"I'm just really proud of our guys today," UA head coach Anthony Grant said. "We were kind of slow starting off offensively and some of our plays didn't go to plan, but we always say it's a 40-minute game. We gave up some easy baskets out of transition and in the press. In the second half we got some shots to fall and our defensive intensity was the difference."
Levi Randolph and Alabama’s shooters heated up, the defense clamped down and the resurgent Crimson Tide rolled along with a little help from a familiar face. Randolph scored a career-high 18 points and Alabama welcomed JaMychal Green back from suspension with a superb second half in Saturday’s 67-50 win over reeling Mississippi State. "In the second half, we had a dominating performance all the way around," Tide coach Anthony Grant said.
"Levi, over the course of the year, has had his struggles offensively. But one thing that I always say about freshmen is that sometimes they just need to see the ball go in the basket. That's what happened for Levi tonight. "But all year long, he has been a guy can rely on from the defensive end. He has the ability to guard guys who do different things. He has been one of our leading rebounders. He has an extremely high basketball IQ."
Stock up: Alabama At a time when SEC bubble teams seem more determined to miss the field than make it, Alabama is an exception. The Tide continue to shake off the season-long suspension to second-leading scorer Tony Mitchell, bludgeoning fellow bubble hopeful Mississippi State 67-50 for their third straight win. Alabama (19-9, 8-6) isn't a lock yet, but they're clearly the SEC's fourth-strongest team with only winnable games against Auburn and Ole Miss remaining in the regular season.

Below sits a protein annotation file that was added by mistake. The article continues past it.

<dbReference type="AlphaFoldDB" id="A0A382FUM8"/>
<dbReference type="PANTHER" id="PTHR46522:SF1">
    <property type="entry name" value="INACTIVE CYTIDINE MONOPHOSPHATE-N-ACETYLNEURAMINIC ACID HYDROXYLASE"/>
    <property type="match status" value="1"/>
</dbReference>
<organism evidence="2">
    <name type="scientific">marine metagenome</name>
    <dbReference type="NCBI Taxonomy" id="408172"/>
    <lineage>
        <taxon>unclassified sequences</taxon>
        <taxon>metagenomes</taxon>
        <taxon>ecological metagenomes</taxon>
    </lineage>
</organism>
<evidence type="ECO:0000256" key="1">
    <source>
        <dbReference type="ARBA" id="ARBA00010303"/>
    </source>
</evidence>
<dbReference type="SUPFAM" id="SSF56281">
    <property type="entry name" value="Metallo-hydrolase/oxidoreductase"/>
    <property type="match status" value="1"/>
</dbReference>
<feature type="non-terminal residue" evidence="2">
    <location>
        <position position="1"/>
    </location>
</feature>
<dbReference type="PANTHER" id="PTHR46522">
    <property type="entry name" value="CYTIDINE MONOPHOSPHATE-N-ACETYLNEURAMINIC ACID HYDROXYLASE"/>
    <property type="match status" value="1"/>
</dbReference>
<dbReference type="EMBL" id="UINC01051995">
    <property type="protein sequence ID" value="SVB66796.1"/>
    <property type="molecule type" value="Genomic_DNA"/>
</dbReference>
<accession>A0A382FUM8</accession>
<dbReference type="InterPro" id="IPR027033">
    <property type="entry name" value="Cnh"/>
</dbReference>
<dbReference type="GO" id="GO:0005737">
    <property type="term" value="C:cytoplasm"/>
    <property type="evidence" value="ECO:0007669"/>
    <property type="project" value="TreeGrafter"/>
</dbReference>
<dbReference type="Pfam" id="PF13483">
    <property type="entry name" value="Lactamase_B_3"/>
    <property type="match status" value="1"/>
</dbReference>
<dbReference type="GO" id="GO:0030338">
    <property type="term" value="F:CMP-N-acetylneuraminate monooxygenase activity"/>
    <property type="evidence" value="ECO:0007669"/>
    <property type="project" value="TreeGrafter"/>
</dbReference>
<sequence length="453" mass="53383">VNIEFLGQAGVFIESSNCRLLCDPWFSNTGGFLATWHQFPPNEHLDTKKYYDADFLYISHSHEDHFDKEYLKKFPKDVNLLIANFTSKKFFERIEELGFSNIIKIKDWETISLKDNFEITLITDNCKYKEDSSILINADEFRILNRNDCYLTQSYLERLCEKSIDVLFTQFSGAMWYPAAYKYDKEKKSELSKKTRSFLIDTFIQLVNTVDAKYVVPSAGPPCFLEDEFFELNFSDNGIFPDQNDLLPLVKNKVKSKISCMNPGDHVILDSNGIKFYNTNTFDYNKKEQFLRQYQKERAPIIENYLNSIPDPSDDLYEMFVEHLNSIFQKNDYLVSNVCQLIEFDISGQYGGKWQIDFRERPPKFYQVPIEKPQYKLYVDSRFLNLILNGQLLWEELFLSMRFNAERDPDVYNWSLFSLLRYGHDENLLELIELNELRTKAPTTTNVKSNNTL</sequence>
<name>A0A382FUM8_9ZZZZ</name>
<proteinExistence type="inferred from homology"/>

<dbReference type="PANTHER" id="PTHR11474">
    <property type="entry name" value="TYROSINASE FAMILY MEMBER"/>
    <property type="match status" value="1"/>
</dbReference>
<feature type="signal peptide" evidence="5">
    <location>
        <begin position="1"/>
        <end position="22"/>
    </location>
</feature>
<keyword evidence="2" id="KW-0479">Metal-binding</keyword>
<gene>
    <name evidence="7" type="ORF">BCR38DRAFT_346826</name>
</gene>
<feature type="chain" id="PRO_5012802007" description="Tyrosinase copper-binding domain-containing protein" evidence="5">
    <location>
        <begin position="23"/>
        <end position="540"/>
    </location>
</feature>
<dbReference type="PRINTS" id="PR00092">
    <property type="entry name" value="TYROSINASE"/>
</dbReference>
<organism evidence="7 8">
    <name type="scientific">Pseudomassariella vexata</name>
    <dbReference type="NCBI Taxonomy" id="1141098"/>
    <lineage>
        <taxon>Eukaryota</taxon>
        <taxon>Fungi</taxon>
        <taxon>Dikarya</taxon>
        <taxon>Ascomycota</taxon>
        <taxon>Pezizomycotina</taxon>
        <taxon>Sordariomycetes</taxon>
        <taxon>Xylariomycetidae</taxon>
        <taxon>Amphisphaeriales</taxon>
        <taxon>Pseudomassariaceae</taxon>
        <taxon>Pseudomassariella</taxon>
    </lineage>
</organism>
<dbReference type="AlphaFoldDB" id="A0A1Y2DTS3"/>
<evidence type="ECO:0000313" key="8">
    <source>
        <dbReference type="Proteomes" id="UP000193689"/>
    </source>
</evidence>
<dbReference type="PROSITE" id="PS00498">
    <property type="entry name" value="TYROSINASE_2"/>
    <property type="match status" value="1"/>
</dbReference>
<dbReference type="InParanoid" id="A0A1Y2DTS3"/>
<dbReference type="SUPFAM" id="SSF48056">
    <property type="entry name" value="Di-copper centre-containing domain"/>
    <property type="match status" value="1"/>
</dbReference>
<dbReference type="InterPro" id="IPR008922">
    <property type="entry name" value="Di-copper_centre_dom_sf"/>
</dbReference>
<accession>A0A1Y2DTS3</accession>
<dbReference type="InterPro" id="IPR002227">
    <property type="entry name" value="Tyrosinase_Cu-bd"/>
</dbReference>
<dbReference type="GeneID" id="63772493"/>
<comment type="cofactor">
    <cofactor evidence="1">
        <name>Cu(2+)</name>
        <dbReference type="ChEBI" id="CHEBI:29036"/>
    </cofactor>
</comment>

Alabama guard Trevor Lacey started, but with five minutes left in the first half he appeared to reinjure a right ankle he sprained two nights earlier at Arkansas. He hobbled off the court and didn't play again. Green, the Tide's leading scorer and rebounder, entered the game to loud applause with 13:58 left in the first half. He didn't appear too rusty, managing a quick assist at the end of a fast-break layup He made 3 of 4 baskets. Releford had hit three free throws with four-tenths of a second left in the first half to tie the game at 25 and that momentum carried over into the second half.
For much of the first half, MSU battled Alabama on even terms. In fact, the Bulldogs were a little better than even until the final four-tenths of a second. But with that tiny sliver of time remaining, Trevor Releford, who had pushed the ball upcourt in 4 seconds, was fouled in the act of shooting a 3-pointer. Releford made all three free throws, and what would have been a 25-22 halftime deficit ended up a 25-25 tie at intermission. "I thought we took the last play of the half into the locker room and came out and played that way in the first five minutes of the second half, and that was the game," Mississippi State coach Rick Stansbury said. "That was a huge bad play at the end of the half. For 20 minutes, we had the game at our pace, and we let that slip away. Then they come out in the first five minutes of the second half and make some shots and that’s the ball game."